London: Adults between 40 and 69 years of age can draw significant health benefits by using public transport, walking and cycling to work as these are linked to reductions in Body Mass Index (BMI) and percentage body fat compared with those who commute by car, say researchers.
“We found that, compared with commuting by car, public transport, walking and cycling or a mix of all three are associated with reductions in body mass and body fat percentage even when accounting for demographic and socio-economic factors,” said study author Ellen Flint from London School of Hygiene and Tropical Medicine.
Many people live too far from their workplace for walking or cycling to be feasible, but even the incidental physical activity involved in public transport can have an important effect.
The study, published in the journal Lancet Diabetes and Endocrinology, looked at data from over 150,000 individuals from Britian’s Biobank data set — an observational study of 500,000 individuals aged between 40 and 69 in Britain.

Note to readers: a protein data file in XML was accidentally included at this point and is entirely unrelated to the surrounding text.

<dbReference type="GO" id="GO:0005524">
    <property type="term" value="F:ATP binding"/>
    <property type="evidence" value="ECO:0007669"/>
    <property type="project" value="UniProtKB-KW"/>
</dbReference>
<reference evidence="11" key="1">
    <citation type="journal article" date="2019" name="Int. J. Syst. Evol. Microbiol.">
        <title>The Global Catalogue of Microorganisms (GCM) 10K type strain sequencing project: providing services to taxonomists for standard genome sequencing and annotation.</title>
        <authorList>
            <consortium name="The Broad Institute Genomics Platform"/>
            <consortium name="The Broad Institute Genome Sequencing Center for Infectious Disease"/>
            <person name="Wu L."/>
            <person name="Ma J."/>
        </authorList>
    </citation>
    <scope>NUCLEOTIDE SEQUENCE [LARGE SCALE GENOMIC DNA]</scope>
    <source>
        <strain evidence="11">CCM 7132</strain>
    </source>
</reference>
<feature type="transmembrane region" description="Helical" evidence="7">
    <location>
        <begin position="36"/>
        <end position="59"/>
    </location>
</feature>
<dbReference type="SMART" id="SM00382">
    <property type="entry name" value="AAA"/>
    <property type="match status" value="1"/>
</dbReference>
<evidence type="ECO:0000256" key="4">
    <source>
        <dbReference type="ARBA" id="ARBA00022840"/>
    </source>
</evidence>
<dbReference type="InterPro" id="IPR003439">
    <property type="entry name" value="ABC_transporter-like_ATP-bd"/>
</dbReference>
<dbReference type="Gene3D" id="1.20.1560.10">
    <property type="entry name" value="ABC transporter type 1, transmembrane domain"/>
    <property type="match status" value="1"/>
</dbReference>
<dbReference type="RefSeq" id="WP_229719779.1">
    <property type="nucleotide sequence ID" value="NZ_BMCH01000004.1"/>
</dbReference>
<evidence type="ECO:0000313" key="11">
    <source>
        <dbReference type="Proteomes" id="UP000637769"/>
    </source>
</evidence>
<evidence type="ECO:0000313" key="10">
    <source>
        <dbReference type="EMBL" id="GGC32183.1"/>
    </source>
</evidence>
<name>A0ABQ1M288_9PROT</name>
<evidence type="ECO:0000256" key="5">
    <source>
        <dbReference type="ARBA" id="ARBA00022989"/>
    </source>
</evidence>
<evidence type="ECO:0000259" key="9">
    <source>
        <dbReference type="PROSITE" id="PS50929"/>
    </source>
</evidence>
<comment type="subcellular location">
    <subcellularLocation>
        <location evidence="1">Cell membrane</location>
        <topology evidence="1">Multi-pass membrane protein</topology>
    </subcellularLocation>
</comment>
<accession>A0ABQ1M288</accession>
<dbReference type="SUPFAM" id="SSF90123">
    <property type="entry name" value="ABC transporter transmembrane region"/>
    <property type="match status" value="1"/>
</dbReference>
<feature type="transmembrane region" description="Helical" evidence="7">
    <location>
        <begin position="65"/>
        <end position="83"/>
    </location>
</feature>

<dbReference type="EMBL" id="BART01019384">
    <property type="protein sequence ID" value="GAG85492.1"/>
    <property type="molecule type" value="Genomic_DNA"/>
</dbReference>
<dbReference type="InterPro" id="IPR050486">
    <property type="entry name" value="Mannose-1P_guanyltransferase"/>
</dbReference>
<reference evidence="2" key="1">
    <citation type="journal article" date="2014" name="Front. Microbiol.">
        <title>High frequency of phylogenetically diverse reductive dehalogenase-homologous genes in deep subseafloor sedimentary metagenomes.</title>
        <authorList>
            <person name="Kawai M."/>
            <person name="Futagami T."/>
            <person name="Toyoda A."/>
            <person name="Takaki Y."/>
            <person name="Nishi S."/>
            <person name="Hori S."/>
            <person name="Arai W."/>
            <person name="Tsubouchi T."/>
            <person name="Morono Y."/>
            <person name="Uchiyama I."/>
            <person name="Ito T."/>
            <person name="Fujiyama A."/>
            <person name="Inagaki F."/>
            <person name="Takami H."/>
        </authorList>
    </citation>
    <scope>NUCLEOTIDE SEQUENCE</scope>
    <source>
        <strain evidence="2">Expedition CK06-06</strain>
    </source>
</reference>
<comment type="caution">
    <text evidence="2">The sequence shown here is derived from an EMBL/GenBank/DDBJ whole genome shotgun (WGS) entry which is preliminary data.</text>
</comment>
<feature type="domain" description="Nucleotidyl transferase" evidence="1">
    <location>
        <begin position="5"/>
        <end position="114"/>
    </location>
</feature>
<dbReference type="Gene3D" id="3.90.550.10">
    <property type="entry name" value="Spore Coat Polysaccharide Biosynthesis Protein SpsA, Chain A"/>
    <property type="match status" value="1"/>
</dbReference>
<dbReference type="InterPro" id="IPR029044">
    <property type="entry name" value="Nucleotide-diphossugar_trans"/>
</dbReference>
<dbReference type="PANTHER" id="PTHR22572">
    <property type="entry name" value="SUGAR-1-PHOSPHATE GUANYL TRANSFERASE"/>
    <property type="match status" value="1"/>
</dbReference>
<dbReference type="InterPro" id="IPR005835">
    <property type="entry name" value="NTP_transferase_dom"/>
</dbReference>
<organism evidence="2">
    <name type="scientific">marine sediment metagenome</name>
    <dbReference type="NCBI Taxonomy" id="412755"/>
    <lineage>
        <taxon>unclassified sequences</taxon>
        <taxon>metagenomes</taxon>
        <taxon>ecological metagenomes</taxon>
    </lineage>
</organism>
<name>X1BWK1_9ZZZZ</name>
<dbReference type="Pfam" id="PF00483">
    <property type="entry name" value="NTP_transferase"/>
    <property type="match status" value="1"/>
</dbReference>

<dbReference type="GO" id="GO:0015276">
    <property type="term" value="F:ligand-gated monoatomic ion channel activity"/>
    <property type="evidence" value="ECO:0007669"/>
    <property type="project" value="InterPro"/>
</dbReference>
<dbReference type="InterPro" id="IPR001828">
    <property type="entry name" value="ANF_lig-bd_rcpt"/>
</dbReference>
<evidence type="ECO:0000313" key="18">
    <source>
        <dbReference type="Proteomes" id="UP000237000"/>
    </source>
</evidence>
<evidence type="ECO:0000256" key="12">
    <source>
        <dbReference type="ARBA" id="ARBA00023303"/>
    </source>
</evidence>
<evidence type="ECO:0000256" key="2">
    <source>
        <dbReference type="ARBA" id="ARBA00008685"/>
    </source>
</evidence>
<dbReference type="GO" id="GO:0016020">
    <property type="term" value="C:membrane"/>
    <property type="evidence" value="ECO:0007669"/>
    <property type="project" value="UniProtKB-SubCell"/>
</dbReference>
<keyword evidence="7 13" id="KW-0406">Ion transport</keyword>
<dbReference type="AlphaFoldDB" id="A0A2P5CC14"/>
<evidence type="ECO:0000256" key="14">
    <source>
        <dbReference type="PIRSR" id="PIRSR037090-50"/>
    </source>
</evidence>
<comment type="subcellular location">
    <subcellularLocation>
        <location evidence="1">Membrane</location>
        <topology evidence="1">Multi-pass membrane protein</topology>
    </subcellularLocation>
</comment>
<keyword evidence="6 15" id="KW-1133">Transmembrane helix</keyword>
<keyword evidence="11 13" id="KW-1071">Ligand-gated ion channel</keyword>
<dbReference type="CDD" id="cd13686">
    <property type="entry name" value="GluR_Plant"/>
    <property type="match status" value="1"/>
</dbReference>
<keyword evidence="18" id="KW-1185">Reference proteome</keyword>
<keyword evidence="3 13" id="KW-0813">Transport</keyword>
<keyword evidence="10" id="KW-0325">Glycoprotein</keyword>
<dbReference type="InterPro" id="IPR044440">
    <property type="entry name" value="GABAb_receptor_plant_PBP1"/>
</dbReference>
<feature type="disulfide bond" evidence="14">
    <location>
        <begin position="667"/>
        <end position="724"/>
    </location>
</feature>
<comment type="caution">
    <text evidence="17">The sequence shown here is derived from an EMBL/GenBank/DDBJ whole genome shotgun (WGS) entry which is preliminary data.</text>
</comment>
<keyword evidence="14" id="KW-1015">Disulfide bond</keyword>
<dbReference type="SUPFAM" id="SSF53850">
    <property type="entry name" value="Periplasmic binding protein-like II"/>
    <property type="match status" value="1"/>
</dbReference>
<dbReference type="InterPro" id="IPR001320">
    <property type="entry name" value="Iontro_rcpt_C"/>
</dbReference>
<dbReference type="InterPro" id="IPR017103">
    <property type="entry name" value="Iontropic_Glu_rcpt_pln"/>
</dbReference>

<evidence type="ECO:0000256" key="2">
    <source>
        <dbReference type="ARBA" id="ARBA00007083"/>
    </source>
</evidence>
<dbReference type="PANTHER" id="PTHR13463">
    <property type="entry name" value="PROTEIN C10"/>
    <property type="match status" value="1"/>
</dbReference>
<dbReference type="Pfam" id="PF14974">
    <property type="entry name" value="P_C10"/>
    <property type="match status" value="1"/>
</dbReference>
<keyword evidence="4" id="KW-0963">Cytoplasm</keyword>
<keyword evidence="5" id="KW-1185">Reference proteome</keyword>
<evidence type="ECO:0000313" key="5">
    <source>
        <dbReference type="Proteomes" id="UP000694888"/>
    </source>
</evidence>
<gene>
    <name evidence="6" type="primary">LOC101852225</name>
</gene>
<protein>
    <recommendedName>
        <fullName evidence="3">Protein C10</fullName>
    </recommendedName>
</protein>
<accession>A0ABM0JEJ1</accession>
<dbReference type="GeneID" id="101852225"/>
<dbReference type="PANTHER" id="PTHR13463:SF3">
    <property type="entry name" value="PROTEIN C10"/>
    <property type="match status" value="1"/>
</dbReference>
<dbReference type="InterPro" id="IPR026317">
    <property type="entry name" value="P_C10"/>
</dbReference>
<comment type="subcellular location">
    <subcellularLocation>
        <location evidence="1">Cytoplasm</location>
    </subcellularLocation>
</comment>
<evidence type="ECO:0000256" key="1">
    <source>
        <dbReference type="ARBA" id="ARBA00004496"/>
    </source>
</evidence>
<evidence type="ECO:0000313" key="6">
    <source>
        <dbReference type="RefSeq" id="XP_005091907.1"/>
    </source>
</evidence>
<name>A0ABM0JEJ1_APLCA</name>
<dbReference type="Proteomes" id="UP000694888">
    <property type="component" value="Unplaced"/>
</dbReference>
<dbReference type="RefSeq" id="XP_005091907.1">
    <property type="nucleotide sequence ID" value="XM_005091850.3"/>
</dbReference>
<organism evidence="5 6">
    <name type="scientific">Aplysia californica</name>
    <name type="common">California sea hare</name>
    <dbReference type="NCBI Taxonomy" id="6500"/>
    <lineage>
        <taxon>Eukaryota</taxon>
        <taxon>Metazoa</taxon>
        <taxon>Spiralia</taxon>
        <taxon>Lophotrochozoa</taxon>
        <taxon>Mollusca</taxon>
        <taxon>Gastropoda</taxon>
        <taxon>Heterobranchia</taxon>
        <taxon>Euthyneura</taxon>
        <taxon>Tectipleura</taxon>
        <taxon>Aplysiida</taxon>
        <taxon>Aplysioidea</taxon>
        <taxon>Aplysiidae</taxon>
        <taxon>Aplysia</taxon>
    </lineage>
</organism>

The researchers saw the strongest associations for adults who commuted via bicycle compared to those who commute via car.
For the average man in the sample (age 53 years; height 176.7cm; weight 85.9kg), cycling to work rather than driving was associated with a weight difference of 5kg.
For the average woman in the sample (age 52 years; height 163.6cm; weight 70.6kg), the weight difference was 4.4kg.
After cycling, walking to work was associated with the greatest reduction in BMI and percentage body fat, compared to car users.
For both cycling and walking, greater travelling distances were associated with greater reductions in BMI and percentage body fat.
The link between active commuting and BMI was independent of other factors such as income, area deprivation, urban or rural residence, education, alcohol intake, smoking, general physical activity and overall health and disability.